There’s nothing like a swim before dinner as the sun makes its way behind the distant hills.


July 8 – 9, 2017

For the next week we traveled to higher altitudes and began to see yaks and rock-covered mountains with patches of poplar and larch trees. As we made our way to Tserleg, the provincial capital of Archangai province, where Bogie’s mother lives, we went through Kharkorin, the center of Ovorkhangai Province at the lower end of the Orkhon River. This is at the easternmost foothills of the Khangai Mountains, where they meet the rolling steppe of central Mongolia. The most famous landmark near the ruins of the ancient town of Kharakorin is Erdene Zuu monastery, the Temple of the Fifth Dalai Lama, and its famous phallic rock.

The history of this oldest surviving Buddhist monastery in Mongolia dates back at least to 1585 and some say to the 8th century. It has survived centuries of invasion, political shifts, religious purges, and outright murder. The outer wall contains one hundred and eight white stupas, which managed to survive all the purges. The number 108 is very significant to Buddhists. For more information about this beleaguered monastery, now an historical museum, click HERE.

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Near the temple compound, there was a tourist area and everyone wanted to be The Eagle Huntress (see the movie if you haven’t already.)

We stayed for one night at the home of Bogie’s mother. It was here that we were treated to our first traditional lamb barbecue, a very elaborate feast served with a variety of salads, vegetables, and sweets. It was also our first real taste of Mongolia’s legendary hospitality. I’ve never seen anything like it, but was to enjoy the same warm and welcoming atmosphere throughout my journey. As we left we could see Ankush and his cousins enthusiastically playing with the plastic bat and ball that Tamara so thoughtfully carried as gifts for our host families.

Bogie with his wife and family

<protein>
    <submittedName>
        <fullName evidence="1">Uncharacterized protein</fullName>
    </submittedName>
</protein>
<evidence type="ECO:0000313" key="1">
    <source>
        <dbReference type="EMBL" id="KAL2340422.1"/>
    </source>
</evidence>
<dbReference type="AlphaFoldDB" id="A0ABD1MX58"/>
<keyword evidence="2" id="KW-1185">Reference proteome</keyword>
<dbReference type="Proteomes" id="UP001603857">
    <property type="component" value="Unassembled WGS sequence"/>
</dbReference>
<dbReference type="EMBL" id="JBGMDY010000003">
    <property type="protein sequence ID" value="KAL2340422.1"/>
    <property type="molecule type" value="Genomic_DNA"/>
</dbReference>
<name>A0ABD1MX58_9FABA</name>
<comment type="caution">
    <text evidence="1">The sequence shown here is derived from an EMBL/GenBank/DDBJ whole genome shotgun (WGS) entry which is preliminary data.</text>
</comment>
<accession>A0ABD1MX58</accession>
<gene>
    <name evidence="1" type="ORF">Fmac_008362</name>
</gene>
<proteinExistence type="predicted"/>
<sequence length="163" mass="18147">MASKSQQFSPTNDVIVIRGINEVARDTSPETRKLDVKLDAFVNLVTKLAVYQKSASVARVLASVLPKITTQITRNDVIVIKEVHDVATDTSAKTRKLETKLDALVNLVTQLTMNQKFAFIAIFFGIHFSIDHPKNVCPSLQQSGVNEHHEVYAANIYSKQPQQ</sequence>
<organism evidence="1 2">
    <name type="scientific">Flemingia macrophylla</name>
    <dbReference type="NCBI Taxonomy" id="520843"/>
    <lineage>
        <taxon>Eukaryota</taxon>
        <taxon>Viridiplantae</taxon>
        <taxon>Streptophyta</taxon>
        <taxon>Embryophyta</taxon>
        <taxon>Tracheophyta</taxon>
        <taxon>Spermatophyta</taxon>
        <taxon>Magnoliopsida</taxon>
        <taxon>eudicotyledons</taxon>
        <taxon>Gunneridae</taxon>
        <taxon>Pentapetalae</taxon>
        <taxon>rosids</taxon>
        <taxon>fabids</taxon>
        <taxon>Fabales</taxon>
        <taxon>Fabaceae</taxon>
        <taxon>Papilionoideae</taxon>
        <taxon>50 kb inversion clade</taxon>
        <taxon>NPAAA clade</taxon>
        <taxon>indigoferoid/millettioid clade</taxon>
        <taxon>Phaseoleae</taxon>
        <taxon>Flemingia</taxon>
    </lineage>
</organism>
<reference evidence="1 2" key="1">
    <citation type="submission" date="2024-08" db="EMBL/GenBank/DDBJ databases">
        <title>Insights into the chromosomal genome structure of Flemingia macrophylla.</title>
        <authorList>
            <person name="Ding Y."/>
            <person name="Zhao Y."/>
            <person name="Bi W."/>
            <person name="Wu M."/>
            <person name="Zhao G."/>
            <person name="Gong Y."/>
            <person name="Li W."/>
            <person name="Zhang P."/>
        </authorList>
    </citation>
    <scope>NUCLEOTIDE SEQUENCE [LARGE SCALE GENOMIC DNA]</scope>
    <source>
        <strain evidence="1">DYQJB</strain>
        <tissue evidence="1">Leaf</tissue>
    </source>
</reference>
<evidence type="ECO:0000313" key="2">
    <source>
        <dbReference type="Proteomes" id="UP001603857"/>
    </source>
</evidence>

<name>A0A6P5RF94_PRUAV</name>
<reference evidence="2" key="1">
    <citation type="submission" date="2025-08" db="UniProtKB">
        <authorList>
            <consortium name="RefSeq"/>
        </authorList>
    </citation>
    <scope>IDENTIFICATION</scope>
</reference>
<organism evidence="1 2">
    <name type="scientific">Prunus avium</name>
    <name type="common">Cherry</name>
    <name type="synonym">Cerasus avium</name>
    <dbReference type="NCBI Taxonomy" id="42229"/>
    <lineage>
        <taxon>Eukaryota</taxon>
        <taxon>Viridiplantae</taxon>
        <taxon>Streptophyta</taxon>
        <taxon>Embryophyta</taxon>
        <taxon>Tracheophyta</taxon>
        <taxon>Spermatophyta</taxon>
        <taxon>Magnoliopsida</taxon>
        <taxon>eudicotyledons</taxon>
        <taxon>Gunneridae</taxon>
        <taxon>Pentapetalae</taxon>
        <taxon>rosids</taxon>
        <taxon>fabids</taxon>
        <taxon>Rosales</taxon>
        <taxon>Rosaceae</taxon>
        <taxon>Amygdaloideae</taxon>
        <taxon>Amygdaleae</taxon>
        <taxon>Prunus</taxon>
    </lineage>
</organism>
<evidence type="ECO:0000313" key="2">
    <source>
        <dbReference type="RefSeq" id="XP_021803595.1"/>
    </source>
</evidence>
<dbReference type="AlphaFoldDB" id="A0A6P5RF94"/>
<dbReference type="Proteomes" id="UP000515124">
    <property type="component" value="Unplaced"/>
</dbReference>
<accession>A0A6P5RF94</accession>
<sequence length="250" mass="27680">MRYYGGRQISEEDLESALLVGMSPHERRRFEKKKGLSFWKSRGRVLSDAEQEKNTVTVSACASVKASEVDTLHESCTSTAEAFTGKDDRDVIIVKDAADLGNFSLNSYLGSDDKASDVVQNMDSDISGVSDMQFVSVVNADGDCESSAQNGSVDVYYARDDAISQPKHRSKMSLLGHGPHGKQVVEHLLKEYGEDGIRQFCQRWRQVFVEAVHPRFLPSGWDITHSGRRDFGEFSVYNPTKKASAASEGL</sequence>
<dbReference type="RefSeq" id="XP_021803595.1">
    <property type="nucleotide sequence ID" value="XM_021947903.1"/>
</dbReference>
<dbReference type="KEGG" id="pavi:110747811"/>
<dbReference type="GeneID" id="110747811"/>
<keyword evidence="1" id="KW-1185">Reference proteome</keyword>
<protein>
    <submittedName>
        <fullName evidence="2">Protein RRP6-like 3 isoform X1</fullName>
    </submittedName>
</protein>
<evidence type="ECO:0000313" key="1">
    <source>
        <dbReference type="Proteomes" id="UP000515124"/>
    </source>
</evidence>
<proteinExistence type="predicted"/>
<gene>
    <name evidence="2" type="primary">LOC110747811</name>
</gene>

The day was glorious, with views of mountains, meadows, and animals.

In the late afternoon we set up camp near a clump of woods shielding a pristine, meandering stream. Well, not so pristine. Bogie was furious when he spied debris, especially plastic wrap in the water. He wasted no time cleaning things up and sharing his strong opinions about pollution.

The evening was peaceful…hiking in the mountains, exploring a nomad winter camp, and watching horses as they passed by.

The quiet of dusk. 




It’s a given that being a Gemini is a heavy cross to bear, but when the number hits eighty-nine you start to take stock big time. You receive a plethora of funny cards warning that “the warranty on your life has expired,” or “don’t worry, it’s only a number” or, “hell, you could be ninety, so stop complaining and consider the alternative.” At least by this time I am completely honest…I don’t subtract a year and I certainly don’t add one. It is what it is! And, believe me, I count my blessings, which are many.

We had a magnificent cake from CJ&Y Decadent Desserts, the women who bought JW Desserts. But Mr JW Desserts himself–John Auburn (now of Whidbey Island Bagel Factory fame)–came and gave me a birthday present of a ride on his motorcycle!

Time for a new lifestyle!

It was fun to be joined at the head table by such friends as Irene Christofferson (96!) and Loretta Wilson (a mere 86), along with little ones coming up on six-years-old. So enjoyed the evening with friends at Talking Circle and the hilarious birthday limericks. I couldn’t resist another ride on the zipline! You should try it some day….

Fun on the zipline!

I can’t get enough of all the flowering plants, trees and rhodies that bloom around the time of my birthday.

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Look at the beauty of Whidbey in June as seen from Meerkerk Gardens.


On December 5th we headed for the small airport in Kangra, two hours from Suja, where we boarded a plane instead of taking our usual long taxi ride back to Delhi. I have to admit that it was a lot more comfortable and afforded us quality time to chat with a new-found friend, an anthropologist and her extended family, as we waited four hours for the plane to arrive. Patience is a virtue I am finding indispensable when traveling in Asia. “On time” is not finite. It can mean most anything!

I never tire of the classy new Delhi airport and its elephants who greet us: